Sunday, February 19, 2012

What is SQL Injection in ASP.NET?

SQL injection can occur when an application uses input to construct dynamic SQL statements or when it uses stored procedures to connect to the database. Conventional security measures, such as the use of SSL and IPSec, do not protect your application from SQL injection attacks. Successful SQL injection attacks enable malicious users to execute commands in an application's database.

Countermeasures include using a list of acceptable characters to constrain input, using parameterized SQL for data access, and using a least privileged account that has restricted permissions in the database. Using stored procedures with parameterized SQL is the recommended approach because SQL parameters are type safe. Type-safe SQL parameters can also be used with dynamic SQL. In situations where parameterized SQL cannot be used, consider using character escaping techniques.

Common vulnerabilities that make your data access code susceptible to SQL injection attacks include:
    * Weak input validation.
    * Dynamic construction of SQL statements without the use of type-safe parameters.
    * Use of over-privileged database logins.

SQL Injection Example

Consider what happens when a user types the following string in the SSN text box, which is expecting a Social Security number of the form nnn-nn-nnnn. Otherwise, a user put the same string in query string in url that is expecting a user account.

' ; DROP DATABASE pubs  --
Using the input, the application executes the following dynamic SQL statement or stored procedure, which internally executes a similar SQL statement.

// Use dynamic SQL
SqlDataAdapter myCommand = new SqlDataAdapter(
          "SELECT au_lname, au_fname FROM authors WHERE au_id = '" +
          SSN.Text + "'", myConnection);

// Use stored procedures
SqlDataAdapter myCommand = new SqlDataAdapter(
                                "LoginStoredProcedure '" +
                                 SSN.Text + "'", myConnection);
The developer's intention was that when the code runs, it inserts the user's input and generates a SQL the following statement.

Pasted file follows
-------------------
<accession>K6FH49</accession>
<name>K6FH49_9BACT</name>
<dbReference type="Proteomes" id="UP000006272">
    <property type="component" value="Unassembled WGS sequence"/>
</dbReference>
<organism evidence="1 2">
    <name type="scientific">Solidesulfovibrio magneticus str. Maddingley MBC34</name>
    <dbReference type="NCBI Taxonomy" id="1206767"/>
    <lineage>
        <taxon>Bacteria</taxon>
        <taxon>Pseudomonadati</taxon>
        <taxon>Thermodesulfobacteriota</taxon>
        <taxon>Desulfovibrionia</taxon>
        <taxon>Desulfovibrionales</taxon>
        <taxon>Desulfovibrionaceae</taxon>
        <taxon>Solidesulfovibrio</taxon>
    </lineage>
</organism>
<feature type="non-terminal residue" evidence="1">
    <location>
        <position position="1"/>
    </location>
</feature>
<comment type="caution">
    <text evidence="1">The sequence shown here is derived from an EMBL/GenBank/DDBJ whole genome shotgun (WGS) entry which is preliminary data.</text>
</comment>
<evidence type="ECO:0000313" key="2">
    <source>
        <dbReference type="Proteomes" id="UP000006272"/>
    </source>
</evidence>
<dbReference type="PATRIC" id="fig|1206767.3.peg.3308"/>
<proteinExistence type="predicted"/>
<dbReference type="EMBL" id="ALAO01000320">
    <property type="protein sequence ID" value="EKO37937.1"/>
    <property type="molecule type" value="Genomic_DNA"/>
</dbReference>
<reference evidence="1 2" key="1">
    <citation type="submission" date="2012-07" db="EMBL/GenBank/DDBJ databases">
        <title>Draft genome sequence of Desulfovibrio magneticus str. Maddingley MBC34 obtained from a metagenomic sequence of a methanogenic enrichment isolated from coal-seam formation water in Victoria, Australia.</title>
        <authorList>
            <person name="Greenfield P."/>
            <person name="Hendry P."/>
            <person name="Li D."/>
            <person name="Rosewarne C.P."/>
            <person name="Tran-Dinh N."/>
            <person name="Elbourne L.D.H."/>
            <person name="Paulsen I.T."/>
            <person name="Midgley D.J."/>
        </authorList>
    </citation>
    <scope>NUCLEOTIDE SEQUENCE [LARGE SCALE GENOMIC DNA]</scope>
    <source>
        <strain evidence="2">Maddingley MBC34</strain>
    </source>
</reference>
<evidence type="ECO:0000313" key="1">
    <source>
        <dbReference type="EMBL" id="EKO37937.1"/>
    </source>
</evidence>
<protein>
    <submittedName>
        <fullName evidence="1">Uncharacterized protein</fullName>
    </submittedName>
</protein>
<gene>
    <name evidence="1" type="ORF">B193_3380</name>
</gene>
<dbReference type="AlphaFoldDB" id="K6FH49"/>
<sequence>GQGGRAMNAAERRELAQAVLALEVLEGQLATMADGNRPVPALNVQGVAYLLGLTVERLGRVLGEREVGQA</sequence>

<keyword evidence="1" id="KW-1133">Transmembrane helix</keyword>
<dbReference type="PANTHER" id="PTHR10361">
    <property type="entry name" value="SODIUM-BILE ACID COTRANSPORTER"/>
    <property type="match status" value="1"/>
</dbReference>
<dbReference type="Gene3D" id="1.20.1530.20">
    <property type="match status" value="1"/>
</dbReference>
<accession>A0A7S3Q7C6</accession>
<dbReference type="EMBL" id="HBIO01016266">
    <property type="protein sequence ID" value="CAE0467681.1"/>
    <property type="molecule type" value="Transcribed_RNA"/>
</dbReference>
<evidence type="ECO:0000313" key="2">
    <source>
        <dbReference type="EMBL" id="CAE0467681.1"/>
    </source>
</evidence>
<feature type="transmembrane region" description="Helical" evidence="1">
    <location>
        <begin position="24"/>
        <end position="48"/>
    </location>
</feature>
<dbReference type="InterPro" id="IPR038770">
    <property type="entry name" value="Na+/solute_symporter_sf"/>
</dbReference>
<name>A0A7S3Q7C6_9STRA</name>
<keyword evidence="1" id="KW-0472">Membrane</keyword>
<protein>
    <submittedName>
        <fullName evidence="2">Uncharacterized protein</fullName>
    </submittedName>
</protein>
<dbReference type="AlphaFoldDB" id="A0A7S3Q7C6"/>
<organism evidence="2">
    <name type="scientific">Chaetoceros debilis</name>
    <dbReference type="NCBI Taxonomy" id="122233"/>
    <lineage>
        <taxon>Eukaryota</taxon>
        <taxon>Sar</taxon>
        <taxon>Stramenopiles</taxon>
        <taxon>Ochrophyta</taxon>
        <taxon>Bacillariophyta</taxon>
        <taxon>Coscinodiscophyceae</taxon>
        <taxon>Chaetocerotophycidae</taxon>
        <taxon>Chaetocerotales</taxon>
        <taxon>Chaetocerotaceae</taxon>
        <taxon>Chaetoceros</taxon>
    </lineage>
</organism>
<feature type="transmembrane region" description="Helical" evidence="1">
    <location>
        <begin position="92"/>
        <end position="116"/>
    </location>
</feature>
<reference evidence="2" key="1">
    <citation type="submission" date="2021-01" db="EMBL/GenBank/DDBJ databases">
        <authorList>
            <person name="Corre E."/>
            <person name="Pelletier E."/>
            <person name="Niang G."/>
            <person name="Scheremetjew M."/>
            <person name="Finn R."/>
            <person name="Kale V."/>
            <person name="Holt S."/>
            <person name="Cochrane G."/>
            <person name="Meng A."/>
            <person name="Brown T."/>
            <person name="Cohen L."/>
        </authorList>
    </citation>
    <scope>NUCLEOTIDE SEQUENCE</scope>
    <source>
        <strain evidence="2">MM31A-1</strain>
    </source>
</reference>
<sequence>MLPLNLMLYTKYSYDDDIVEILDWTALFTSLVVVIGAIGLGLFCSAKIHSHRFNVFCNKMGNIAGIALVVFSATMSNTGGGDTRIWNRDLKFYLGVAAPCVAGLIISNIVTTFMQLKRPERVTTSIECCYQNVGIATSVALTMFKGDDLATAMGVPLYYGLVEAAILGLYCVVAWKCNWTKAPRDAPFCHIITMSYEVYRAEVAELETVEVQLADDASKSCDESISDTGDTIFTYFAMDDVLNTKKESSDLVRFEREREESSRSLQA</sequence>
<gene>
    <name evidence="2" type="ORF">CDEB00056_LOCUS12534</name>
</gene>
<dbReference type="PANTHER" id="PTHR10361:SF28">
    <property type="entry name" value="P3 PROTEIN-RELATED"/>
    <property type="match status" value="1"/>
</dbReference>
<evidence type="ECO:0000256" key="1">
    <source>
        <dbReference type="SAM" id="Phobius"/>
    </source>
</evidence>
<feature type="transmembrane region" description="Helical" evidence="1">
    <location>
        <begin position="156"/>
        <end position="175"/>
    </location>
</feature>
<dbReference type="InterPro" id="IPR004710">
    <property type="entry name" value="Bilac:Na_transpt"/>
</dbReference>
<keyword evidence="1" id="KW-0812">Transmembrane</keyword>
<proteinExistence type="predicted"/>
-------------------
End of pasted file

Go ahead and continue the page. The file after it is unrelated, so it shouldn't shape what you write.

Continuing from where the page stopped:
SELECT au_lname, au_fname FROM authors WHERE au_id = '172-32-9999'

However, the code inserts the user's malicious input and generates the following query.

SELECT au_lname, au_fname FROM authors WHERE au_id = ''; DROP DATABASE pubs --'

In this case, the ' (single quotation mark) character that starts the rogue input terminates the current string literal in the SQL statement. It closes the current statement only if the following parsed token does not make sense as a continuation of the current statement but does make sense as the start of a new statement. As a result, the opening single quotation mark character of the rogue input results in the following statement.

SELECT au_lname, au_fname FROM authors WHERE au_id = ''
The; (semicolon) character tells SQL that this is the end of the current statement, which is then followed by the following malicious SQL code.

 Note : The semicolon is not necessarily required to separate SQL statements. This is dependent on vendor or implementation, but Microsoft SQL Server does not require them. For example, SQL Server parses the following as two separate statements:


Finally, the -- (double dash) sequence of characters is a SQL comment that tells SQL to ignore the rest of the text. In this case, SQL ignores the closing ' (single quotation mark) character, which would otherwise cause a SQL parser error.


How's easy to be a hacker. Just kidding! Please keep in mind that you need to validate all untrusted input to your application and you should assume that any input from users is malicious including form fields, query strings, client-side cookies, and browser environment values such as user agent strings and IP addresses.

Reference :

No comments:

Post a Comment